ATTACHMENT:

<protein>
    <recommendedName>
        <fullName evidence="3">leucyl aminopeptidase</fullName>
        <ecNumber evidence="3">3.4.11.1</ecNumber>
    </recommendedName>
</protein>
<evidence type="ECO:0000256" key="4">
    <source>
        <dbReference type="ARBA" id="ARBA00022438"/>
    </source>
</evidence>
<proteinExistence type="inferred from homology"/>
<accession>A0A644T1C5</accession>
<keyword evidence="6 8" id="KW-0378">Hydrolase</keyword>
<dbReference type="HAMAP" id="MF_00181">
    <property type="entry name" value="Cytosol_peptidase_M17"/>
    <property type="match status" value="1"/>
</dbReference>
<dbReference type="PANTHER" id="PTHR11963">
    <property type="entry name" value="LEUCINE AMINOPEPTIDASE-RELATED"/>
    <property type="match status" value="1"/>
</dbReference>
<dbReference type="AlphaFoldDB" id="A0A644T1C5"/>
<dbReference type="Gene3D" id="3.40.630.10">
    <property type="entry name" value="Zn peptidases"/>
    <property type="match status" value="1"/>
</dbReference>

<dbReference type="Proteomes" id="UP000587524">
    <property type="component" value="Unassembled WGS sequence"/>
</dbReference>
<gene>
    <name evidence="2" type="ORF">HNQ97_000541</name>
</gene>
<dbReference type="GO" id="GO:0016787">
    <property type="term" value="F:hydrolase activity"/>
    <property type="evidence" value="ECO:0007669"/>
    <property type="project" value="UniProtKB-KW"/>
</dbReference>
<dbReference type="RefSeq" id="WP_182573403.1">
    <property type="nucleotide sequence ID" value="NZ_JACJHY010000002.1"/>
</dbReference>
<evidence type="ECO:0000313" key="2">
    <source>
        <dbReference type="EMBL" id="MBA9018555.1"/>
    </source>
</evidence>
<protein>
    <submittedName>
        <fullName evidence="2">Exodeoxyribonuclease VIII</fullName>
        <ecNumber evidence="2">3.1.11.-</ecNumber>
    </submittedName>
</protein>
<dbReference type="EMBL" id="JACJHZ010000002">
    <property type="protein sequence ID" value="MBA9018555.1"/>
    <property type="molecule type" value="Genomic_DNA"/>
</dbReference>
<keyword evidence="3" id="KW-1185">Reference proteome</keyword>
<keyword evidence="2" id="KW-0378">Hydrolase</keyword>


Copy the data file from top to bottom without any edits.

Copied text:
<protein>
    <recommendedName>
        <fullName evidence="3">leucyl aminopeptidase</fullName>
        <ecNumber evidence="3">3.4.11.1</ecNumber>
    </recommendedName>
</protein>
<evidence type="ECO:0000256" key="4">
    <source>
        <dbReference type="ARBA" id="ARBA00022438"/>
    </source>
</evidence>
<proteinExistence type="inferred from homology"/>
<accession>A0A644T1C5</accession>
<keyword evidence="6 8" id="KW-0378">Hydrolase</keyword>
<dbReference type="HAMAP" id="MF_00181">
    <property type="entry name" value="Cytosol_peptidase_M17"/>
    <property type="match status" value="1"/>
</dbReference>
<dbReference type="PANTHER" id="PTHR11963">
    <property type="entry name" value="LEUCINE AMINOPEPTIDASE-RELATED"/>
    <property type="match status" value="1"/>
</dbReference>
<dbReference type="AlphaFoldDB" id="A0A644T1C5"/>
<dbReference type="Gene3D" id="3.40.630.10">
    <property type="entry name" value="Zn peptidases"/>
    <property type="match status" value="1"/>
</dbReference>

<dbReference type="Proteomes" id="UP000587524">
    <property type="component" value="Unassembled WGS sequence"/>
</dbReference>
<gene>
    <name evidence="2" type="ORF">HNQ97_000541</name>
</gene>
<dbReference type="GO" id="GO:0016787">
    <property type="term" value="F:hydrolase activity"/>
    <property type="evidence" value="ECO:0007669"/>
    <property type="project" value="UniProtKB-KW"/>
</dbReference>
<dbReference type="RefSeq" id="WP_182573403.1">
    <property type="nucleotide sequence ID" value="NZ_JACJHY010000002.1"/>
</dbReference>
<evidence type="ECO:0000313" key="2">
    <source>
        <dbReference type="EMBL" id="MBA9018555.1"/>
    </source>
</evidence>
<protein>
    <submittedName>
        <fullName evidence="2">Exodeoxyribonuclease VIII</fullName>
        <ecNumber evidence="2">3.1.11.-</ecNumber>
    </submittedName>
</protein>
<dbReference type="EMBL" id="JACJHZ010000002">
    <property type="protein sequence ID" value="MBA9018555.1"/>
    <property type="molecule type" value="Genomic_DNA"/>
</dbReference>
<keyword evidence="3" id="KW-1185">Reference proteome</keyword>
<keyword evidence="2" id="KW-0378">Hydrolase</keyword>